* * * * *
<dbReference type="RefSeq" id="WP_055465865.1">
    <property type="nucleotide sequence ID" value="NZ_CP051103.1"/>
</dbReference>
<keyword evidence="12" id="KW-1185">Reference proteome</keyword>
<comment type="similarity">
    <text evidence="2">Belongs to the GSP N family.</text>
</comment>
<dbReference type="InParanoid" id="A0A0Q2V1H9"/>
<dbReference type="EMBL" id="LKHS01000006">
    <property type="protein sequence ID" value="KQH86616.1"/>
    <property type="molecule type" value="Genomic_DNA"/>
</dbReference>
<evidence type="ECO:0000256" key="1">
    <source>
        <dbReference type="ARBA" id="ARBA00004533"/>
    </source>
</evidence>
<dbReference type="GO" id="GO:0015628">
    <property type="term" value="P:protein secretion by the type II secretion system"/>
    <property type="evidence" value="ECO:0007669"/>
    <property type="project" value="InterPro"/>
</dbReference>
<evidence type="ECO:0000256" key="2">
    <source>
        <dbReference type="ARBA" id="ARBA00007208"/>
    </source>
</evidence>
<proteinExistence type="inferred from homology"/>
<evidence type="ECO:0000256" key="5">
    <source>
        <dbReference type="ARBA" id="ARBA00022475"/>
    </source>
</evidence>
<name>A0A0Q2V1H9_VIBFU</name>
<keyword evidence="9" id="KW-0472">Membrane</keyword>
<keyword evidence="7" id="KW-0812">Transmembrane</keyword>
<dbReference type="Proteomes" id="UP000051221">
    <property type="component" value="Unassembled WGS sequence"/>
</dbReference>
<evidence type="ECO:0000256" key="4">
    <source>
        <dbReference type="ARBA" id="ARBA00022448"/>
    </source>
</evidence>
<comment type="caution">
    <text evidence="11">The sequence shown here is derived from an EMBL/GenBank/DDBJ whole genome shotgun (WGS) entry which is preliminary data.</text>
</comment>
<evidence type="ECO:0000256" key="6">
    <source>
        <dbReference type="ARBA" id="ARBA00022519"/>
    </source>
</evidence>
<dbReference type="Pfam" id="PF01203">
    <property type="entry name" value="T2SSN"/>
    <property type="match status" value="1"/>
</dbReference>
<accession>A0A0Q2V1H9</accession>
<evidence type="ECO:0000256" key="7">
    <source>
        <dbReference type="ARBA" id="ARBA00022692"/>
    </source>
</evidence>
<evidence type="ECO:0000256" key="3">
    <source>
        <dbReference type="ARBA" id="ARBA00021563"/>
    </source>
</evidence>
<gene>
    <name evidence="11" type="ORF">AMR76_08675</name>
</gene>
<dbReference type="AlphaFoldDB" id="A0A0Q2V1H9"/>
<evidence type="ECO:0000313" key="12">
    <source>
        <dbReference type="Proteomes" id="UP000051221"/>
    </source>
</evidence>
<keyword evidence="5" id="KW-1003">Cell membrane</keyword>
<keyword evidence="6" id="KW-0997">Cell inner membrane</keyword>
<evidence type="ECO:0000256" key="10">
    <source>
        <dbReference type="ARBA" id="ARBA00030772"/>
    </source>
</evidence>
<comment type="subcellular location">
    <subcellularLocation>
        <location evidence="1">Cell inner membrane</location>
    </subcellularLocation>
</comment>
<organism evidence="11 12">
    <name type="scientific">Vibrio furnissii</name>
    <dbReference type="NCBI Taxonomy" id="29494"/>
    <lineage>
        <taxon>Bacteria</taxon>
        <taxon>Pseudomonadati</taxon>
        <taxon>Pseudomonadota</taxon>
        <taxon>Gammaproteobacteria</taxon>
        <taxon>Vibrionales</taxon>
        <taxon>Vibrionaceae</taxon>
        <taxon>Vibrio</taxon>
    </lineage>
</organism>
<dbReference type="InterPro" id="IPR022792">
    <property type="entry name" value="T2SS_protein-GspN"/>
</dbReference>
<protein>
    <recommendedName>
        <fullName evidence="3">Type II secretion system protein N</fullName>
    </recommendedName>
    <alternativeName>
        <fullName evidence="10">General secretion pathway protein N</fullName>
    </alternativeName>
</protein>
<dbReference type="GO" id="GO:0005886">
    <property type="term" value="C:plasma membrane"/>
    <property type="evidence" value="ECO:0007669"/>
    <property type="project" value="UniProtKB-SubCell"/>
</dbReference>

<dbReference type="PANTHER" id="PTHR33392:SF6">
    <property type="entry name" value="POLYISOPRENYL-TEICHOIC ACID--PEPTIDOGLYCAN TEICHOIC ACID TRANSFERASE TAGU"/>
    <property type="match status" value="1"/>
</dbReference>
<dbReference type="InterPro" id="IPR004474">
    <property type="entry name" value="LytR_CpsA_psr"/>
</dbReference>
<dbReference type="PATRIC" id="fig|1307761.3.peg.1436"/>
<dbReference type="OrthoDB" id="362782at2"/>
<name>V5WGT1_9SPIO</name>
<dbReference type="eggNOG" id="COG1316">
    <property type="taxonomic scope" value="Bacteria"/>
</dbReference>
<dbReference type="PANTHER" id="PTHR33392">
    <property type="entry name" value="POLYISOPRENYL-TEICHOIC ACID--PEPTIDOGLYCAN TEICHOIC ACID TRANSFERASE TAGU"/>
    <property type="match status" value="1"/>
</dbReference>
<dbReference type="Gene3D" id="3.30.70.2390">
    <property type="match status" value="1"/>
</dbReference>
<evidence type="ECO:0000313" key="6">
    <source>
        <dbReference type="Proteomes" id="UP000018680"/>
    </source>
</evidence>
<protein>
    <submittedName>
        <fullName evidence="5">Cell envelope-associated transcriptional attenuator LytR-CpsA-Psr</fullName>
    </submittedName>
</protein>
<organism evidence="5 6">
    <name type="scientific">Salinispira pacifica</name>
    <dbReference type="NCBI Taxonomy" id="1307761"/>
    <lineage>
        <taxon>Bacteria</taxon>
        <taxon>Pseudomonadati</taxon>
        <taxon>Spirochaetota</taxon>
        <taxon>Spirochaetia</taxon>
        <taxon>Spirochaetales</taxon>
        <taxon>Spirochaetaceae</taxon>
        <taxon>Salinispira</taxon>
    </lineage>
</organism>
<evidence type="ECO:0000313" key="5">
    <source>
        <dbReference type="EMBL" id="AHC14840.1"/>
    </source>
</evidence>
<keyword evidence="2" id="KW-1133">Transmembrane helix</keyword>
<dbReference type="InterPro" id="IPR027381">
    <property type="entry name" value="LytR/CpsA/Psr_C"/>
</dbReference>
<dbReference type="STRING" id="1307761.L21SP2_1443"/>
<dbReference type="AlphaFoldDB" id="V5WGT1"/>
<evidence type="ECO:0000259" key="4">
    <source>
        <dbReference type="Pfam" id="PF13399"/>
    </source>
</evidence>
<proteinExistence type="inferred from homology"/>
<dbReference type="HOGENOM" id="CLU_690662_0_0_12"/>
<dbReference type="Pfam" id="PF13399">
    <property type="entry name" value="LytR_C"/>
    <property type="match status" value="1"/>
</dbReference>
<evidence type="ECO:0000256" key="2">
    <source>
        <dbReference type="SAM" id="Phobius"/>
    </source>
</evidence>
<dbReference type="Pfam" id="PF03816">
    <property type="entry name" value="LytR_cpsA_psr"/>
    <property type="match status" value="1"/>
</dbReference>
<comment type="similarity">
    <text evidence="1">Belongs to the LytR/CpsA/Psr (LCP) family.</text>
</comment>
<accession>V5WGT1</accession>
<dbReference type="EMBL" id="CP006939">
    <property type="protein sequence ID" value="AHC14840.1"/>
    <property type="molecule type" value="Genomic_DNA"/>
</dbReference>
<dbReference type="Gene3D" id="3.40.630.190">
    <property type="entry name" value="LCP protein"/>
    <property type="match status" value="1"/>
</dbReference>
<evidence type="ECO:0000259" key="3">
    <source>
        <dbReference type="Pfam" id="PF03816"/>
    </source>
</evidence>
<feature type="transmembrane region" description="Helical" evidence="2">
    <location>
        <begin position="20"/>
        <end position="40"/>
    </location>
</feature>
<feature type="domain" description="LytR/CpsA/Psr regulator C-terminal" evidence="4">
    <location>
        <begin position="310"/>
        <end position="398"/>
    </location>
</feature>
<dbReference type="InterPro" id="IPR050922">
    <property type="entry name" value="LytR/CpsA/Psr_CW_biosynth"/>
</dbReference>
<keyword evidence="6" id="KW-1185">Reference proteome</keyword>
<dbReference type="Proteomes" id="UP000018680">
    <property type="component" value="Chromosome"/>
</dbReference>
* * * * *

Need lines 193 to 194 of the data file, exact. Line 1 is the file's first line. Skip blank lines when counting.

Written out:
    <text evidence="1">Belongs to the LytR/CpsA/Psr (LCP) family.</text>
</comment>